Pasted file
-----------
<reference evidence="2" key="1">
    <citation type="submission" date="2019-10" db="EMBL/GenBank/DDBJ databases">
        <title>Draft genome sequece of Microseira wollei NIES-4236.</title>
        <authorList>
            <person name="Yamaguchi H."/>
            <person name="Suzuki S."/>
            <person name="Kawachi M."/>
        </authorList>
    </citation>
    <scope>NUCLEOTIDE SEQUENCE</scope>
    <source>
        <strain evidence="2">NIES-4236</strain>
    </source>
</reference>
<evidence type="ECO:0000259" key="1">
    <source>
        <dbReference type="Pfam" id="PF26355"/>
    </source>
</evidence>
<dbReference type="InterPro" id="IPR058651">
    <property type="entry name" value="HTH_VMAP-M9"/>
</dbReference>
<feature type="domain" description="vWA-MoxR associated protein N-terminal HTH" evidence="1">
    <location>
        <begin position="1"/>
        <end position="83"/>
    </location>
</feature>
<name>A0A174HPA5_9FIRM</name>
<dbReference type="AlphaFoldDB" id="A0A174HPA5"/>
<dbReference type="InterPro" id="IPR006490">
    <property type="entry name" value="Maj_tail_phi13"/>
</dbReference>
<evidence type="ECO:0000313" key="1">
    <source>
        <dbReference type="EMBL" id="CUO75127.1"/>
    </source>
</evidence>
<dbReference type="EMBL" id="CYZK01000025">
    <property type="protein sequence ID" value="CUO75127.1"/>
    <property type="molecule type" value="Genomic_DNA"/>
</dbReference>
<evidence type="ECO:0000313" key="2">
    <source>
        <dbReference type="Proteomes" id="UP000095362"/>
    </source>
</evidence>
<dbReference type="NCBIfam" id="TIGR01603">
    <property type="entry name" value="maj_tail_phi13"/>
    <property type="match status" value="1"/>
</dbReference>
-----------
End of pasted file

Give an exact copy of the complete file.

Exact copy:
<reference evidence="2" key="1">
    <citation type="submission" date="2019-10" db="EMBL/GenBank/DDBJ databases">
        <title>Draft genome sequece of Microseira wollei NIES-4236.</title>
        <authorList>
            <person name="Yamaguchi H."/>
            <person name="Suzuki S."/>
            <person name="Kawachi M."/>
        </authorList>
    </citation>
    <scope>NUCLEOTIDE SEQUENCE</scope>
    <source>
        <strain evidence="2">NIES-4236</strain>
    </source>
</reference>
<evidence type="ECO:0000259" key="1">
    <source>
        <dbReference type="Pfam" id="PF26355"/>
    </source>
</evidence>
<dbReference type="InterPro" id="IPR058651">
    <property type="entry name" value="HTH_VMAP-M9"/>
</dbReference>
<feature type="domain" description="vWA-MoxR associated protein N-terminal HTH" evidence="1">
    <location>
        <begin position="1"/>
        <end position="83"/>
    </location>
</feature>
<name>A0A174HPA5_9FIRM</name>
<dbReference type="AlphaFoldDB" id="A0A174HPA5"/>
<dbReference type="InterPro" id="IPR006490">
    <property type="entry name" value="Maj_tail_phi13"/>
</dbReference>
<evidence type="ECO:0000313" key="1">
    <source>
        <dbReference type="EMBL" id="CUO75127.1"/>
    </source>
</evidence>
<dbReference type="EMBL" id="CYZK01000025">
    <property type="protein sequence ID" value="CUO75127.1"/>
    <property type="molecule type" value="Genomic_DNA"/>
</dbReference>
<evidence type="ECO:0000313" key="2">
    <source>
        <dbReference type="Proteomes" id="UP000095362"/>
    </source>
</evidence>
<dbReference type="NCBIfam" id="TIGR01603">
    <property type="entry name" value="maj_tail_phi13"/>
    <property type="match status" value="1"/>
</dbReference>